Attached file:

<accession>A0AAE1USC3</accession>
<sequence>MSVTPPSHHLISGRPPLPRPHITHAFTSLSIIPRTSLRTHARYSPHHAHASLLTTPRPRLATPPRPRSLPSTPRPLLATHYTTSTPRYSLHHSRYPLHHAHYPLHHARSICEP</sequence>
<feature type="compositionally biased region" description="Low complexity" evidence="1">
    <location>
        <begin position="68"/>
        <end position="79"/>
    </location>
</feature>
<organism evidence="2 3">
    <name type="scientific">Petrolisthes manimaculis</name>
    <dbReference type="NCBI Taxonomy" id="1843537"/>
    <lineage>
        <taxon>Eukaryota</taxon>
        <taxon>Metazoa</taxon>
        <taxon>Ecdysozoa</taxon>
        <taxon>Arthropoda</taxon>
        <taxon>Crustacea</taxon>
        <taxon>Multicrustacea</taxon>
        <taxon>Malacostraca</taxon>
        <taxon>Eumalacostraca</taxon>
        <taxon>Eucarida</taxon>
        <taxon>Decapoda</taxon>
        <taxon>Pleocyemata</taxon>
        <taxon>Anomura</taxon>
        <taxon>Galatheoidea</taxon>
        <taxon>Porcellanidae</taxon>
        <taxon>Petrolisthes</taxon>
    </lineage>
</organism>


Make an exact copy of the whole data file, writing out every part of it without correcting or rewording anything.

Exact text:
<accession>A0AAE1USC3</accession>
<sequence>MSVTPPSHHLISGRPPLPRPHITHAFTSLSIIPRTSLRTHARYSPHHAHASLLTTPRPRLATPPRPRSLPSTPRPLLATHYTTSTPRYSLHHSRYPLHHAHYPLHHARSICEP</sequence>
<feature type="compositionally biased region" description="Low complexity" evidence="1">
    <location>
        <begin position="68"/>
        <end position="79"/>
    </location>
</feature>
<organism evidence="2 3">
    <name type="scientific">Petrolisthes manimaculis</name>
    <dbReference type="NCBI Taxonomy" id="1843537"/>
    <lineage>
        <taxon>Eukaryota</taxon>
        <taxon>Metazoa</taxon>
        <taxon>Ecdysozoa</taxon>
        <taxon>Arthropoda</taxon>
        <taxon>Crustacea</taxon>
        <taxon>Multicrustacea</taxon>
        <taxon>Malacostraca</taxon>
        <taxon>Eumalacostraca</taxon>
        <taxon>Eucarida</taxon>
        <taxon>Decapoda</taxon>
        <taxon>Pleocyemata</taxon>
        <taxon>Anomura</taxon>
        <taxon>Galatheoidea</taxon>
        <taxon>Porcellanidae</taxon>
        <taxon>Petrolisthes</taxon>
    </lineage>
</organism>